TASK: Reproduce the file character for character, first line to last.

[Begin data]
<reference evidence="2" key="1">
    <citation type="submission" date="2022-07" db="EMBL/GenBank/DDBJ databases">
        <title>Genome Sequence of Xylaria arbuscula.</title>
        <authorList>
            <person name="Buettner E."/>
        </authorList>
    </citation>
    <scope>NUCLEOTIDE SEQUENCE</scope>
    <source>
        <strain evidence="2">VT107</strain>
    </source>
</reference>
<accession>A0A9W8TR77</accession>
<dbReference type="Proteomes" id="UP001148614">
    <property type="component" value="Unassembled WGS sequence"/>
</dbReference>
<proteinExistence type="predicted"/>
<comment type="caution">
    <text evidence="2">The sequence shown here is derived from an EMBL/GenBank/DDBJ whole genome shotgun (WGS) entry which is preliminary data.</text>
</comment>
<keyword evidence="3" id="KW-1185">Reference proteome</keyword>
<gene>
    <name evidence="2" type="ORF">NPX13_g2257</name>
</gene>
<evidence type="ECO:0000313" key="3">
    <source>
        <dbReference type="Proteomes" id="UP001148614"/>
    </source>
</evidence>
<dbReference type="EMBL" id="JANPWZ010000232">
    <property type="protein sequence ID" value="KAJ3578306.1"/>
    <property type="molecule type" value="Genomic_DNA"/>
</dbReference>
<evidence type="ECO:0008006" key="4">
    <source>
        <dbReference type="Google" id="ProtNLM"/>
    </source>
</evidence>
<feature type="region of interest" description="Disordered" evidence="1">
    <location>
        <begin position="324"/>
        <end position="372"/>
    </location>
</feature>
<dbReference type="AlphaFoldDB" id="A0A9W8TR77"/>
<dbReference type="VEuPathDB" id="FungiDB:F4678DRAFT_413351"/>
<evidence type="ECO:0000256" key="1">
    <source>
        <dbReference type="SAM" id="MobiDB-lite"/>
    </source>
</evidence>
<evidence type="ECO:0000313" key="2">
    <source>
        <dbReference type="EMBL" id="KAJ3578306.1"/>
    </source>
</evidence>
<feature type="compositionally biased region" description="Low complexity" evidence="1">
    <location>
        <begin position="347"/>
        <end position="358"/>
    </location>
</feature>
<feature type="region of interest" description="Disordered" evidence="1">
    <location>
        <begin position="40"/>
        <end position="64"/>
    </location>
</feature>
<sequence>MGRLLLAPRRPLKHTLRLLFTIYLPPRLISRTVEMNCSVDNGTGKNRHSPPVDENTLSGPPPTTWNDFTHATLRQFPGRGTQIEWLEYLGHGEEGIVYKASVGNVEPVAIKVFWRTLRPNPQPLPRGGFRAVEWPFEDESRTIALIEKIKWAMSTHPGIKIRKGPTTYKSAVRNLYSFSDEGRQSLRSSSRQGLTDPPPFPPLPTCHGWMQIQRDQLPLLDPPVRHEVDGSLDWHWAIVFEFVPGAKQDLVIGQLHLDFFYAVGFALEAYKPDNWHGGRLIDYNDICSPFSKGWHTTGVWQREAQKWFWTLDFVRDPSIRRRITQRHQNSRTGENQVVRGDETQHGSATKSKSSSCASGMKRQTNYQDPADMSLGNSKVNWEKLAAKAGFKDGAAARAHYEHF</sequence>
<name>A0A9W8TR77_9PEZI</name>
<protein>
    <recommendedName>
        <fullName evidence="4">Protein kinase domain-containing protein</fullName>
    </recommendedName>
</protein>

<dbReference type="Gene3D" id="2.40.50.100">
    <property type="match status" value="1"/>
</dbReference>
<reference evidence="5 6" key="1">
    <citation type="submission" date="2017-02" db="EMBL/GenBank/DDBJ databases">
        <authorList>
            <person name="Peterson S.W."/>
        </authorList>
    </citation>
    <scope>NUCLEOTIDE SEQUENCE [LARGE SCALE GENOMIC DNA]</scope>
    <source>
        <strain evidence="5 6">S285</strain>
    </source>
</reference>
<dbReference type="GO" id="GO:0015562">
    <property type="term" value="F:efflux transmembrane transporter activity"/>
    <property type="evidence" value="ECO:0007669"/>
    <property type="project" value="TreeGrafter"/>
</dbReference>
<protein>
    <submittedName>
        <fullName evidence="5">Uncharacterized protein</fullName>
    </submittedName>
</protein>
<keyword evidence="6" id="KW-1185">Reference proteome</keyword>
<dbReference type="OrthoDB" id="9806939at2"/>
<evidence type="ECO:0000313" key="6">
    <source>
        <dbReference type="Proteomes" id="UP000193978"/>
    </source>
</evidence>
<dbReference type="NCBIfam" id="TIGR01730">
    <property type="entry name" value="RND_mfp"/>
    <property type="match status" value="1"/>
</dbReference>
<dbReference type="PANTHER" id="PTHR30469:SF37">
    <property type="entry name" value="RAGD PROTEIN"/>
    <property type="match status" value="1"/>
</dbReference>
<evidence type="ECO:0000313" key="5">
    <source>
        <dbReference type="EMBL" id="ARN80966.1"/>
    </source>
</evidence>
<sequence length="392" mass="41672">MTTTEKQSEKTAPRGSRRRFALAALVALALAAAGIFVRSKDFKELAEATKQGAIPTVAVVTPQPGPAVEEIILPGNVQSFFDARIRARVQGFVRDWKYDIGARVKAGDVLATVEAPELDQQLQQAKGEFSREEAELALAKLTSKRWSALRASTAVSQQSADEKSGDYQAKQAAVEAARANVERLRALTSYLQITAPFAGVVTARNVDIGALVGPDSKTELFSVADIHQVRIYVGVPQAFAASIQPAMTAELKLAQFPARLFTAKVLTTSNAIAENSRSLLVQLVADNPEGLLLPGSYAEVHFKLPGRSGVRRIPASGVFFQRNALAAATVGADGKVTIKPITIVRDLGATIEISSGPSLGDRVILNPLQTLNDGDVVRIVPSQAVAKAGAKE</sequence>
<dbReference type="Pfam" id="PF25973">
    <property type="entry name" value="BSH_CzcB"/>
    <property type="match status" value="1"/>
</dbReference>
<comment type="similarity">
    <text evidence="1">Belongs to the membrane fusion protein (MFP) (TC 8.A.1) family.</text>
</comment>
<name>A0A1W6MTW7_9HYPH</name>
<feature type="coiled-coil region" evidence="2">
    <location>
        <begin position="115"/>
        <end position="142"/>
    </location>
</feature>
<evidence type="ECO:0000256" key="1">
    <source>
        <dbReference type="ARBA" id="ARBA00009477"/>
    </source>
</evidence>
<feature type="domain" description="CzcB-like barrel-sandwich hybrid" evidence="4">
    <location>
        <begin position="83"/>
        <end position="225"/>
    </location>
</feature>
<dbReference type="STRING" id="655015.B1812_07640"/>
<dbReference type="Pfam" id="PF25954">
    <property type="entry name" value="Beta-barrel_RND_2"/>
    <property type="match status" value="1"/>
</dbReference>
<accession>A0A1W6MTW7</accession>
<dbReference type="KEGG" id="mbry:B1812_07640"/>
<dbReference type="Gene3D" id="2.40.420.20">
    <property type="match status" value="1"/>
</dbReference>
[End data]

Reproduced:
<reference evidence="2" key="1">
    <citation type="submission" date="2022-07" db="EMBL/GenBank/DDBJ databases">
        <title>Genome Sequence of Xylaria arbuscula.</title>
        <authorList>
            <person name="Buettner E."/>
        </authorList>
    </citation>
    <scope>NUCLEOTIDE SEQUENCE</scope>
    <source>
        <strain evidence="2">VT107</strain>
    </source>
</reference>
<accession>A0A9W8TR77</accession>
<dbReference type="Proteomes" id="UP001148614">
    <property type="component" value="Unassembled WGS sequence"/>
</dbReference>
<proteinExistence type="predicted"/>
<comment type="caution">
    <text evidence="2">The sequence shown here is derived from an EMBL/GenBank/DDBJ whole genome shotgun (WGS) entry which is preliminary data.</text>
</comment>
<keyword evidence="3" id="KW-1185">Reference proteome</keyword>
<gene>
    <name evidence="2" type="ORF">NPX13_g2257</name>
</gene>
<evidence type="ECO:0000313" key="3">
    <source>
        <dbReference type="Proteomes" id="UP001148614"/>
    </source>
</evidence>
<dbReference type="EMBL" id="JANPWZ010000232">
    <property type="protein sequence ID" value="KAJ3578306.1"/>
    <property type="molecule type" value="Genomic_DNA"/>
</dbReference>
<evidence type="ECO:0008006" key="4">
    <source>
        <dbReference type="Google" id="ProtNLM"/>
    </source>
</evidence>
<feature type="region of interest" description="Disordered" evidence="1">
    <location>
        <begin position="324"/>
        <end position="372"/>
    </location>
</feature>
<dbReference type="AlphaFoldDB" id="A0A9W8TR77"/>
<dbReference type="VEuPathDB" id="FungiDB:F4678DRAFT_413351"/>
<evidence type="ECO:0000256" key="1">
    <source>
        <dbReference type="SAM" id="MobiDB-lite"/>
    </source>
</evidence>
<evidence type="ECO:0000313" key="2">
    <source>
        <dbReference type="EMBL" id="KAJ3578306.1"/>
    </source>
</evidence>
<feature type="compositionally biased region" description="Low complexity" evidence="1">
    <location>
        <begin position="347"/>
        <end position="358"/>
    </location>
</feature>
<feature type="region of interest" description="Disordered" evidence="1">
    <location>
        <begin position="40"/>
        <end position="64"/>
    </location>
</feature>
<sequence>MGRLLLAPRRPLKHTLRLLFTIYLPPRLISRTVEMNCSVDNGTGKNRHSPPVDENTLSGPPPTTWNDFTHATLRQFPGRGTQIEWLEYLGHGEEGIVYKASVGNVEPVAIKVFWRTLRPNPQPLPRGGFRAVEWPFEDESRTIALIEKIKWAMSTHPGIKIRKGPTTYKSAVRNLYSFSDEGRQSLRSSSRQGLTDPPPFPPLPTCHGWMQIQRDQLPLLDPPVRHEVDGSLDWHWAIVFEFVPGAKQDLVIGQLHLDFFYAVGFALEAYKPDNWHGGRLIDYNDICSPFSKGWHTTGVWQREAQKWFWTLDFVRDPSIRRRITQRHQNSRTGENQVVRGDETQHGSATKSKSSSCASGMKRQTNYQDPADMSLGNSKVNWEKLAAKAGFKDGAAARAHYEHF</sequence>
<name>A0A9W8TR77_9PEZI</name>
<protein>
    <recommendedName>
        <fullName evidence="4">Protein kinase domain-containing protein</fullName>
    </recommendedName>
</protein>

<dbReference type="Gene3D" id="2.40.50.100">
    <property type="match status" value="1"/>
</dbReference>
<reference evidence="5 6" key="1">
    <citation type="submission" date="2017-02" db="EMBL/GenBank/DDBJ databases">
        <authorList>
            <person name="Peterson S.W."/>
        </authorList>
    </citation>
    <scope>NUCLEOTIDE SEQUENCE [LARGE SCALE GENOMIC DNA]</scope>
    <source>
        <strain evidence="5 6">S285</strain>
    </source>
</reference>
<dbReference type="GO" id="GO:0015562">
    <property type="term" value="F:efflux transmembrane transporter activity"/>
    <property type="evidence" value="ECO:0007669"/>
    <property type="project" value="TreeGrafter"/>
</dbReference>
<protein>
    <submittedName>
        <fullName evidence="5">Uncharacterized protein</fullName>
    </submittedName>
</protein>
<keyword evidence="6" id="KW-1185">Reference proteome</keyword>
<dbReference type="OrthoDB" id="9806939at2"/>
<evidence type="ECO:0000313" key="6">
    <source>
        <dbReference type="Proteomes" id="UP000193978"/>
    </source>
</evidence>
<dbReference type="NCBIfam" id="TIGR01730">
    <property type="entry name" value="RND_mfp"/>
    <property type="match status" value="1"/>
</dbReference>
<dbReference type="PANTHER" id="PTHR30469:SF37">
    <property type="entry name" value="RAGD PROTEIN"/>
    <property type="match status" value="1"/>
</dbReference>
<evidence type="ECO:0000313" key="5">
    <source>
        <dbReference type="EMBL" id="ARN80966.1"/>
    </source>
</evidence>
<sequence length="392" mass="41672">MTTTEKQSEKTAPRGSRRRFALAALVALALAAAGIFVRSKDFKELAEATKQGAIPTVAVVTPQPGPAVEEIILPGNVQSFFDARIRARVQGFVRDWKYDIGARVKAGDVLATVEAPELDQQLQQAKGEFSREEAELALAKLTSKRWSALRASTAVSQQSADEKSGDYQAKQAAVEAARANVERLRALTSYLQITAPFAGVVTARNVDIGALVGPDSKTELFSVADIHQVRIYVGVPQAFAASIQPAMTAELKLAQFPARLFTAKVLTTSNAIAENSRSLLVQLVADNPEGLLLPGSYAEVHFKLPGRSGVRRIPASGVFFQRNALAAATVGADGKVTIKPITIVRDLGATIEISSGPSLGDRVILNPLQTLNDGDVVRIVPSQAVAKAGAKE</sequence>
<dbReference type="Pfam" id="PF25973">
    <property type="entry name" value="BSH_CzcB"/>
    <property type="match status" value="1"/>
</dbReference>
<comment type="similarity">
    <text evidence="1">Belongs to the membrane fusion protein (MFP) (TC 8.A.1) family.</text>
</comment>
<name>A0A1W6MTW7_9HYPH</name>
<feature type="coiled-coil region" evidence="2">
    <location>
        <begin position="115"/>
        <end position="142"/>
    </location>
</feature>
<evidence type="ECO:0000256" key="1">
    <source>
        <dbReference type="ARBA" id="ARBA00009477"/>
    </source>
</evidence>
<feature type="domain" description="CzcB-like barrel-sandwich hybrid" evidence="4">
    <location>
        <begin position="83"/>
        <end position="225"/>
    </location>
</feature>
<dbReference type="STRING" id="655015.B1812_07640"/>
<dbReference type="Pfam" id="PF25954">
    <property type="entry name" value="Beta-barrel_RND_2"/>
    <property type="match status" value="1"/>
</dbReference>
<accession>A0A1W6MTW7</accession>
<dbReference type="KEGG" id="mbry:B1812_07640"/>
<dbReference type="Gene3D" id="2.40.420.20">
    <property type="match status" value="1"/>
</dbReference>